He dropped out of Whatcom Community College and Western Washington University, disappointing his family.
“My father is a retired submarine captain, and so he kind of had expectations that I would go to college,” he said. “And ‘inventor’ is kind of a weird” thing to claim.
Then he enrolled in a local machining school that offered a degree in CNC, or computer numerical control technology. Essentially, that’s precision metal-cutting.
King built a one-cup, polished-metal French press; it was cool-looking and provided a valuable lesson in thermodynamics. Pour coffee in a sleek, handle-less metal cylinder, he said, and “the whole thing turned as hot as the coffee itself, so I couldn’t even pick the thing up.”
In creating and observing these three-dimensional objects, King said he realized he had a different kind of memory.
“Any mechanical thing that I have ever seen, I remember,” he said. “And I can take an idea and add something that I had seen before, like five years ago. I can add something to it, subtract something, flatten it out, expand a part and then add something else on, and I can do it in a second.”
He began compiling this internal library of mechanical operations at an early age, when he smashed open his Sonic the Hedgehog remote-controlled car. He later developed a compression sack — an accordionlike sleeping bag with a small negative pressure pump that compressed the bag into a dense brick. At age 17, he received Patent No. 20100301068.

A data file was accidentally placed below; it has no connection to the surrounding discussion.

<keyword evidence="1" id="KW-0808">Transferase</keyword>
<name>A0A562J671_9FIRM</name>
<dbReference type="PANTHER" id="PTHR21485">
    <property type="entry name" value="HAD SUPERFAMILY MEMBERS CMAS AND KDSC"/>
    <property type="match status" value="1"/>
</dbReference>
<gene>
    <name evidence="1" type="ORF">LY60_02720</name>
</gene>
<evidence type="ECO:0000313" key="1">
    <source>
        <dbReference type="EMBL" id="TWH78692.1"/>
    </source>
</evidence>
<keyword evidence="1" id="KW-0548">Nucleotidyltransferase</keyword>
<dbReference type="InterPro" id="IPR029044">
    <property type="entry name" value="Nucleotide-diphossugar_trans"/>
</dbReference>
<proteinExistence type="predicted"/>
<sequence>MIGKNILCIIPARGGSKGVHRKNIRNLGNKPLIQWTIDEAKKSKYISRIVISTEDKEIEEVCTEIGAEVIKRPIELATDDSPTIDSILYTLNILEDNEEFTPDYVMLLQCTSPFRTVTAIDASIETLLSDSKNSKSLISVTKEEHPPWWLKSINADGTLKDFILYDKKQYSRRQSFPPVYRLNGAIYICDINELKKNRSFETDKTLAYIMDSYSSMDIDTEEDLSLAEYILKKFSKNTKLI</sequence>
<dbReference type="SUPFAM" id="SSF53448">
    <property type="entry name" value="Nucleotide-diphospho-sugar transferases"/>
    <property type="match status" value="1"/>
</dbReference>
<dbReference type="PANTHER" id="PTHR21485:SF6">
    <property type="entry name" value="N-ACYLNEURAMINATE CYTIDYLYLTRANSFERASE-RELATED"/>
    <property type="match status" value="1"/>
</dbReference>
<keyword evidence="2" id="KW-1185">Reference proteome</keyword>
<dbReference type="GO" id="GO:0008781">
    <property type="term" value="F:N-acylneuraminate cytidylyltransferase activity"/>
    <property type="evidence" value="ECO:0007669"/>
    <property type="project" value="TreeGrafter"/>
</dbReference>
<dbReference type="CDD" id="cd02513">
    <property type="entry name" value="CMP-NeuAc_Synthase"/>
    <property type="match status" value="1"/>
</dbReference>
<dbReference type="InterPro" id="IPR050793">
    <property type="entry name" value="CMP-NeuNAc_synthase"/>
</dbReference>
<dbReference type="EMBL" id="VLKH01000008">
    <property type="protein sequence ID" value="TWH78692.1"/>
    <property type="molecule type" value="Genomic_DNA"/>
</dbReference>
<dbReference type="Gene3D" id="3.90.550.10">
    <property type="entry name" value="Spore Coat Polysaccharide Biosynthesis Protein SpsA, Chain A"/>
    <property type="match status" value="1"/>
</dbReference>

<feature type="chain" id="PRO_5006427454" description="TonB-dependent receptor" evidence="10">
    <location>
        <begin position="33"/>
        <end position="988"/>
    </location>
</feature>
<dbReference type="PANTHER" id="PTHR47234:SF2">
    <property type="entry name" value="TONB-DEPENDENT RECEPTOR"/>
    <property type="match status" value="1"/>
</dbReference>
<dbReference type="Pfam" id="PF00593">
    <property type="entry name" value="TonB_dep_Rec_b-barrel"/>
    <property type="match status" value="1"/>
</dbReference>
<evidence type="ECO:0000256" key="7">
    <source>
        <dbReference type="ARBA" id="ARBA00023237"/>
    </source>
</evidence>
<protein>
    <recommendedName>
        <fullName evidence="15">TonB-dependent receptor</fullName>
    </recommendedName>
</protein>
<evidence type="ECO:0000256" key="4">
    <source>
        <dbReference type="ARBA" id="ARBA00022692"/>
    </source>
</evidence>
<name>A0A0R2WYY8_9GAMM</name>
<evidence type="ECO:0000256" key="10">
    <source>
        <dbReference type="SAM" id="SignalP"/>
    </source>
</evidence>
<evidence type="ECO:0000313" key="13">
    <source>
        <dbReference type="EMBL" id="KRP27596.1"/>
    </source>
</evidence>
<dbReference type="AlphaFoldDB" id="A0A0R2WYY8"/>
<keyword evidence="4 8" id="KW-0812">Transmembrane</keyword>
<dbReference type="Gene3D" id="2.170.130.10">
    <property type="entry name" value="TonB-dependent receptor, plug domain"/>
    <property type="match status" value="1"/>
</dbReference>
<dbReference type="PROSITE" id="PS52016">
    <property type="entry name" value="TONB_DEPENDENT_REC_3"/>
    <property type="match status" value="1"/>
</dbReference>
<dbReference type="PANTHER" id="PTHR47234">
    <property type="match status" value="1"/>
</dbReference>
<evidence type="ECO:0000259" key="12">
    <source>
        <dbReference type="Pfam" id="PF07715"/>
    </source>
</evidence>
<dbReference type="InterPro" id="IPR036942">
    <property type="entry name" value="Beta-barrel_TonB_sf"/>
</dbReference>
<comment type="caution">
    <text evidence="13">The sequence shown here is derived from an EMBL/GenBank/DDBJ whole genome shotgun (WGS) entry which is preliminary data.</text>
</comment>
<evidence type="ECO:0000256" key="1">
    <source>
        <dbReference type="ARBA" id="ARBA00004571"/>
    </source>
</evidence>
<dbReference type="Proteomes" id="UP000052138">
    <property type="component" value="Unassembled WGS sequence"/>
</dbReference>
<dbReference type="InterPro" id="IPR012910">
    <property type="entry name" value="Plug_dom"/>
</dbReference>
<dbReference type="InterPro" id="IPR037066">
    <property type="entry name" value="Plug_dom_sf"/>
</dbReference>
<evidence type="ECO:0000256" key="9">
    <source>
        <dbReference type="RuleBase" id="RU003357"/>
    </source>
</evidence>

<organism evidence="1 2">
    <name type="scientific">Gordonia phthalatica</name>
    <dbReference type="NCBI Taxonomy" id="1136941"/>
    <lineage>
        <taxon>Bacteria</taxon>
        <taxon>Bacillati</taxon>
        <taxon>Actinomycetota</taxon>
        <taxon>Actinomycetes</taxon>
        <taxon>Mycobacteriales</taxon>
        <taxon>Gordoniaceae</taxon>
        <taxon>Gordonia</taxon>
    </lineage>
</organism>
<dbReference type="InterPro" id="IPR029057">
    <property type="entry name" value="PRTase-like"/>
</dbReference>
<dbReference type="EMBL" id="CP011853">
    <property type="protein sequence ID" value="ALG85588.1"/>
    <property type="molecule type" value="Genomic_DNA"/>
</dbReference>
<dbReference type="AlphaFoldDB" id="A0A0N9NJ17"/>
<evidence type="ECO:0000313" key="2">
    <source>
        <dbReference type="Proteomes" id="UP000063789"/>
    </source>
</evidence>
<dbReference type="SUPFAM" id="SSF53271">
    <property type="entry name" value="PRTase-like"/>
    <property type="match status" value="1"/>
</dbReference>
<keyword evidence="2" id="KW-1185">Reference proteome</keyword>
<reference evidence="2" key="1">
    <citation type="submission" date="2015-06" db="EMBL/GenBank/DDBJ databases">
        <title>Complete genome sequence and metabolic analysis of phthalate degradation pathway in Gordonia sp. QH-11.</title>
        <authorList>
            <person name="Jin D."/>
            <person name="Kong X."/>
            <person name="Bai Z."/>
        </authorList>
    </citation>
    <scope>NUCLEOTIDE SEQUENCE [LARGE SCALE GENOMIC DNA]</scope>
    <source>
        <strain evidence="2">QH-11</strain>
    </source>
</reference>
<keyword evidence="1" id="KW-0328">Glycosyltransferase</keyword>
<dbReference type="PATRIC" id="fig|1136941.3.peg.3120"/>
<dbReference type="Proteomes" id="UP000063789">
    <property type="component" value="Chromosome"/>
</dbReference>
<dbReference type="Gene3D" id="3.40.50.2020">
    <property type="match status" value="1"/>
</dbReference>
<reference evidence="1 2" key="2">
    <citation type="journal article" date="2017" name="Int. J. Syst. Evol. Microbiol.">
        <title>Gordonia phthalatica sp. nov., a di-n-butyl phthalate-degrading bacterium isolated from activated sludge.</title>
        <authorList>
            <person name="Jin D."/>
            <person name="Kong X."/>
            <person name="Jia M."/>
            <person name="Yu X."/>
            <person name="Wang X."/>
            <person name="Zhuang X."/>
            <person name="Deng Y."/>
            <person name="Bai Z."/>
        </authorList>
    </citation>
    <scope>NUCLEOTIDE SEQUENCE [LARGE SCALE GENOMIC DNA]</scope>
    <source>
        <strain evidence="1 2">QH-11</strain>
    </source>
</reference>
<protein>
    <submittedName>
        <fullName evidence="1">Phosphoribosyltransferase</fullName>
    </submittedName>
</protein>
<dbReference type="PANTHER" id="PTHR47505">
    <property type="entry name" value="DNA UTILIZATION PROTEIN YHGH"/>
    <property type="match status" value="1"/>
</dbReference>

When he saw what General Mills was looking for in a granola-bar texture machine, “I took a ton of different ideas and ran them through my mind, and then I just came onto this one that I saw was kind of interesting,” he said.
He wrote down a description and sent it in.
“Then I got an email, and they said the idea was awesome,” he recalled. “They said, ‘OK, call this number at this time, and use this code, and then you’ll be calling into a teleconference.’ ” Imagine. “It was like a James Bond scenario.”
After sending a more elaborate computer design to the company, he heard back at once: He would get $250 an hour to build a prototype.
“I was outside myself,” he said. “I was going from making things out of Super Glue and bubble gum to making an analytical device for a multibillion-dollar company.”
King spent the next six months cutting the metal parts. He made about $18,500 in consulting fees.
General Mills continues to use the prototype he built, according to Mike Helser, who leads G-WIN. With his General Mills earnings, King has built a small manufacturing studio of his own and moved on.
He financed his newest idea — a digital-theft-proof wallet — with a Kickstarter campaign. He asked for $5,000 and received $44,312. He started a small business called Trayvax to make them.
“I have one employee,” he said, “which is awesome.”
Still, each success seems to happen only after another season of failure.
“My Kickstarter money has pretty much run out, because of how many mistakes I’ve made,” King acknowledged, “but I’ve had to kind of pick myself back up and learn from them, and keep on pushing forward.”
Not long ago, he saw the movie “Fat, Sick & Nearly Dead,” which celebrated the nutritional pleasures of vegetable juices. But many juicers can be a big mess. So he came up with the idea for a small device that blends vegetables right in the cup and is easy to clean.
“I designed a portable juicer that I thought would sell well,” he said. “Now it’s just a matter of learning about injection molding.”